4. Question: in my barn conversion I have some existing opening which will become windows. But, when I measure to get quotes is it the size of the hole that I use, i.e. if the hole is 1m x 0.8m then is that what I use and the glass is smaller. Or, do I allow for the frames myself.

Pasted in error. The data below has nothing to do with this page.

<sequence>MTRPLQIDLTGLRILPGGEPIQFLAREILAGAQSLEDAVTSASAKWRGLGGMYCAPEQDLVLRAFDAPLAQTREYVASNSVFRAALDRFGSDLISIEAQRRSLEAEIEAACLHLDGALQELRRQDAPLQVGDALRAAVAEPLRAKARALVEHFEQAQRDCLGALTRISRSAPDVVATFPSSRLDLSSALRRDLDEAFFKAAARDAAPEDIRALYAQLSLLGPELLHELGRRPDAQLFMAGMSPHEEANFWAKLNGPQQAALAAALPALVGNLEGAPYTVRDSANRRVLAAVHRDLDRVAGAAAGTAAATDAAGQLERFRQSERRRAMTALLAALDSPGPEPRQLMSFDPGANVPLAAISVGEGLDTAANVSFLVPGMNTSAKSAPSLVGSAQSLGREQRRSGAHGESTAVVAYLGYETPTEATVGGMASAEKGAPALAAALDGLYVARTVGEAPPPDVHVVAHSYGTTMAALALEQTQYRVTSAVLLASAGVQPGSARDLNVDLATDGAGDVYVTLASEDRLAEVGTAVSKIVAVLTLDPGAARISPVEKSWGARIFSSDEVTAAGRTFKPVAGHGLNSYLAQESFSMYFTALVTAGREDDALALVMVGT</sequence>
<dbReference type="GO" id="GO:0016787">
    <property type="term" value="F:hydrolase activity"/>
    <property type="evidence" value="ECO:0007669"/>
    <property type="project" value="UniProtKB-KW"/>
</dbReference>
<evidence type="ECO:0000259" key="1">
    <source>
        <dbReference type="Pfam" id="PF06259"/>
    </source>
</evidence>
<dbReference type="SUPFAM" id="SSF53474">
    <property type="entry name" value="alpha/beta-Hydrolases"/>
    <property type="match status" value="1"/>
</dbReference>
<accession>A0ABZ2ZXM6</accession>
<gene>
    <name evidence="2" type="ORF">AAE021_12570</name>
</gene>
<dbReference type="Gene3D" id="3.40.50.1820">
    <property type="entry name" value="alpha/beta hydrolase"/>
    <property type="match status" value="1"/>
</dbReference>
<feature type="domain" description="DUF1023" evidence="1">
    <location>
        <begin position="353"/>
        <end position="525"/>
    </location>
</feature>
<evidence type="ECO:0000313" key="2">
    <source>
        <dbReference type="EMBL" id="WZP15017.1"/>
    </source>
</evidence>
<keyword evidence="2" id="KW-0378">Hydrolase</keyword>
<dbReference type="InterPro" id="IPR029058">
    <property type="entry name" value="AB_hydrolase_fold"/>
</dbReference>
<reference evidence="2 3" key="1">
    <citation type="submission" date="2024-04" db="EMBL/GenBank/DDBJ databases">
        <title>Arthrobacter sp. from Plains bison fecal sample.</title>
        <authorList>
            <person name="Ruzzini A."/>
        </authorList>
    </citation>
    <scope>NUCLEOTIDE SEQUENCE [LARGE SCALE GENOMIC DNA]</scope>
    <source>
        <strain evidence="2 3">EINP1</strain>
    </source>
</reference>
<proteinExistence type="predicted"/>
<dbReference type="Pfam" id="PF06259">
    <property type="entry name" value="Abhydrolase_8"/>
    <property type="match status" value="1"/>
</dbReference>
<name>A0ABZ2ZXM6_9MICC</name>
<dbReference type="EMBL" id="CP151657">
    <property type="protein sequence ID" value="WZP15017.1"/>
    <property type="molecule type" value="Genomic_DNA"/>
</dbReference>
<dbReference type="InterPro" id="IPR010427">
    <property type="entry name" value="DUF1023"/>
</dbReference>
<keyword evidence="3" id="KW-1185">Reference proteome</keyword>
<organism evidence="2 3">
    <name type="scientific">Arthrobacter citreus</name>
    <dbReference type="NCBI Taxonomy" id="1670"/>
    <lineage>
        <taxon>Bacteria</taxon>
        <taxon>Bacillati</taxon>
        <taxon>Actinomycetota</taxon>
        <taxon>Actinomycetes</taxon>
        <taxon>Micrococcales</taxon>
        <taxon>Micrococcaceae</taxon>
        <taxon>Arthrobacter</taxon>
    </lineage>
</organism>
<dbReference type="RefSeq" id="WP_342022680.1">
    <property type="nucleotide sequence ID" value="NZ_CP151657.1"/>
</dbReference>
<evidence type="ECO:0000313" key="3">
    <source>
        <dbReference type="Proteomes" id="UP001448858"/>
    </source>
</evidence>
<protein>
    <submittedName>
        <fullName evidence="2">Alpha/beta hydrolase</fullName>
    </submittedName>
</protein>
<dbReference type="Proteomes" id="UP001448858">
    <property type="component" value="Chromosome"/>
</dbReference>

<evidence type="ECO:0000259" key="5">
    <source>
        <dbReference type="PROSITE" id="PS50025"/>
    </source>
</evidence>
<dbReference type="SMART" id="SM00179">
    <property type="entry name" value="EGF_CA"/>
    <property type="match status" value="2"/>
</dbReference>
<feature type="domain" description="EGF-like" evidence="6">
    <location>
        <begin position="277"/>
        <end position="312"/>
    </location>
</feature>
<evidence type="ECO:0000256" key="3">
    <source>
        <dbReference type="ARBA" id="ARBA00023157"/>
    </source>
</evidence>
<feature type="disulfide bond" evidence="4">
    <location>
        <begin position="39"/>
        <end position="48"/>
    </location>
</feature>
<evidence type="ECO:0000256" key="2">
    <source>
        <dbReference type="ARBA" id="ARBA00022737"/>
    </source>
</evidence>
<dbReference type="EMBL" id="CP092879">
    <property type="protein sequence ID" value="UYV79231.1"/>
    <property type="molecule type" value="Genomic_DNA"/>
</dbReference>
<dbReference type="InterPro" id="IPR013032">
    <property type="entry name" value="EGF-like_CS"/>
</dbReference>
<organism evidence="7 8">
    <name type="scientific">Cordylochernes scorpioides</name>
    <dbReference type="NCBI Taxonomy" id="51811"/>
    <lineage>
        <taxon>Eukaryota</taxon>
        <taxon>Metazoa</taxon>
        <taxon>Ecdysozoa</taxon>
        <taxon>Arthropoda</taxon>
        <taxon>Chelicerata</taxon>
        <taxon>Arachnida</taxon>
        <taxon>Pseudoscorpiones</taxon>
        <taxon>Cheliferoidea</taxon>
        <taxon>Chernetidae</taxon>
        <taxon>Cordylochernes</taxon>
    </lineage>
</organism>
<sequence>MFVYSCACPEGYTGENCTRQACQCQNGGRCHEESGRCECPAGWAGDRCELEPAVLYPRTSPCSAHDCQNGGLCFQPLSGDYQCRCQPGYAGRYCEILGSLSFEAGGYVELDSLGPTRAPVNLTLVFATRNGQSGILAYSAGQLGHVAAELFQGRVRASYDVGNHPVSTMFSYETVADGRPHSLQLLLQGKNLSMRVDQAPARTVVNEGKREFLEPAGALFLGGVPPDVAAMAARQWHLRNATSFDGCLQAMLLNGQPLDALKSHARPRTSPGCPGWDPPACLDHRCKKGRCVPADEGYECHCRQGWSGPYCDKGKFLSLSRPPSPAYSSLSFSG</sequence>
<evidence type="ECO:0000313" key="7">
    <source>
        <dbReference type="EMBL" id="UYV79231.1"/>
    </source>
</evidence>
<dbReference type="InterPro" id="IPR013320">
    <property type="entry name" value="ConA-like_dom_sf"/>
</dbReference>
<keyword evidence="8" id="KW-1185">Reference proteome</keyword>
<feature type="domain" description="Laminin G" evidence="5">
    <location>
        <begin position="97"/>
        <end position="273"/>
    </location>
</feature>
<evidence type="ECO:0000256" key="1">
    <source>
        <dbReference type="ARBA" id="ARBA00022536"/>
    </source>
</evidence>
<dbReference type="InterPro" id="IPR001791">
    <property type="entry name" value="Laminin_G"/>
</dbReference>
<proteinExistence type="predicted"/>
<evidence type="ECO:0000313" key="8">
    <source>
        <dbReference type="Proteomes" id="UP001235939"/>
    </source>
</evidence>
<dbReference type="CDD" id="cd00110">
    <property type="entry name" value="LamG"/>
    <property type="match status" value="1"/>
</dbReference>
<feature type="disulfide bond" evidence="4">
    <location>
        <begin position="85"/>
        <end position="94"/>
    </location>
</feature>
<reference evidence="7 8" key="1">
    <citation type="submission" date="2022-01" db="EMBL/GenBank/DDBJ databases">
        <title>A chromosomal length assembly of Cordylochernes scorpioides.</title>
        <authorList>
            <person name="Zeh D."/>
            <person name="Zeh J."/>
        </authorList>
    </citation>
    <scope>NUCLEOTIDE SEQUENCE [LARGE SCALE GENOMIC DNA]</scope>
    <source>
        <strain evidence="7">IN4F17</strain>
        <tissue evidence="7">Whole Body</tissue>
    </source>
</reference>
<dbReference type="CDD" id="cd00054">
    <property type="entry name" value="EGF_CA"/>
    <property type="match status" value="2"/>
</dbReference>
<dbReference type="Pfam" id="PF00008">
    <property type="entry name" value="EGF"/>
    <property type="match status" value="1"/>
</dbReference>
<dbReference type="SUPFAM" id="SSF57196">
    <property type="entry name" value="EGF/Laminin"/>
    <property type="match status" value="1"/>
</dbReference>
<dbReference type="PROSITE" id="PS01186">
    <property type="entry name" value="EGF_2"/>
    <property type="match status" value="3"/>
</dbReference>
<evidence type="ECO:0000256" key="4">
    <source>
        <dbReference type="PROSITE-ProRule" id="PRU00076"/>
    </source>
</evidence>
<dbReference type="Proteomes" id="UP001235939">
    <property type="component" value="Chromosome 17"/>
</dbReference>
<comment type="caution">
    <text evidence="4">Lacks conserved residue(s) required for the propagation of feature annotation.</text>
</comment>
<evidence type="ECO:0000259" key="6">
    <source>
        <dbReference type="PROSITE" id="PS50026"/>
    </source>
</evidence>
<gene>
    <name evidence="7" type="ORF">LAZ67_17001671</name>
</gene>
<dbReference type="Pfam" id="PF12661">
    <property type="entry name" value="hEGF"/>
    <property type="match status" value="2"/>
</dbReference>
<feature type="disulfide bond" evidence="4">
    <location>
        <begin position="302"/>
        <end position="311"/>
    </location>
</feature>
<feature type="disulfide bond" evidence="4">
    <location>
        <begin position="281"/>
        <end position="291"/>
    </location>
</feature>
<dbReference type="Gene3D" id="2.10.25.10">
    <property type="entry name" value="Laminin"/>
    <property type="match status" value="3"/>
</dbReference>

5. Original house contained cheap UPVC windows that were ill fitted and would not match the new windows in the two extensions. So the decision was made to fit new windows throughout with the original plan to go for alu-clad wooden, nut resorted to UPVC due to cost and worries on how some of the alu-clad windows were constructed. Surprising how difficult it was to get quotes that were in an affordable category. Some companies needed numerous follow-up calls which was very frustrating in view of the fact that I would be spending approx £20k on their product. In the end, although I would have preferred to buy local, I ended up sourcing windows from abroad which ended up costing a lot less than anything UK-sourced and also meant they were passivhaus certified! Pity how many sectors in the UK shoot themselves in the foot by atrocious service which is partly down to them not wanting to deal with end clients/self-builders. There was a lot of email ping-pong, but I think that would have been the case with UK windows too, but they were at least keen to do business which didn't seem to be the case with many of the UK ones. The only area I was hesitant about was measuring the window openings which was further complicated by the fact that I was using special EWI brackets which would position the windows outside of the window opening itself. So I had to take into account the bracket measurements in addition to the window openings. I must have measured each opening at least 15 times before submitting my final order. Glad to say everything seems to fit (just 3 doors to fit now). Unloading some of the units was a bit precarious especially the 800kg 4.6x 2.3m slider using a standard forklift and then travelling 200m down the road! I got a local window company to help me fit the windows and of course they had no clue how to fit them with the EWI brackets. It took a while for them to admit that the client knew best in this case as he'd actually read the bloody instructions. Means I'll have to rectify their first window later on. External view: Next stage on the exterior, is to EWI all walls with circa 100mm insulation. Note the brackets above (this is the first window and the bottom bracket aren't fitted correctly, so will need to be fixed before EWI). The brackets will cause minimal thermal bridging at least and certainly be better than having a timber frame constructed all round the window frame. The external aluminium cills (sourced from Germany, cheaper and thicker than UK suppliers) will fix onto that bottom mini (grey) cill at the bottom. EWI will tuck in under frame (well all sides of frame of course): and will marry up with the insulation I plan to add under the internal cill also: My next job is to get started with the internal plastering, so I'm looking at how to detail the internal reveals and cills. My plan is to insulate under the cill also. Cavity wall will most likely be filled with PIR where I can force it down or EPS beads (with a bit of PVA). I'll then fix 60mm PIR board to the now insulated cavity wall using PU adhesive. I'll have to channel out a bit of the PIR to accommodate the window brackets so the board sits flat: I should have enough clearance then to fit a wooden cill on top of the PIR. Not sure how best to affix that to PIR. Maybe the plasterboard reveals will sit on top of the cill and help pin it down. Probably overkill with the EWI, but my intention was to also insulate the reveals (see grey EPS example above) with 20-25mm PIR board and then plasterboard over the top. Just need to leave sufficient space to get at the internal beading in case the glass ever needs replacing (sons and footballs....). The other consideration is to decide where to stick the air tightness tape. Initial thought was to stick that on face of window frame and onto brickwork before I stick down the PIR board. But how well does the stuff stick to clean brickwork? I could add a further layer of tape from window frame and stick to top of PIR board before the final cill goes down. I'll try and post some drawings up here later on. Not great, but some of the intended detail: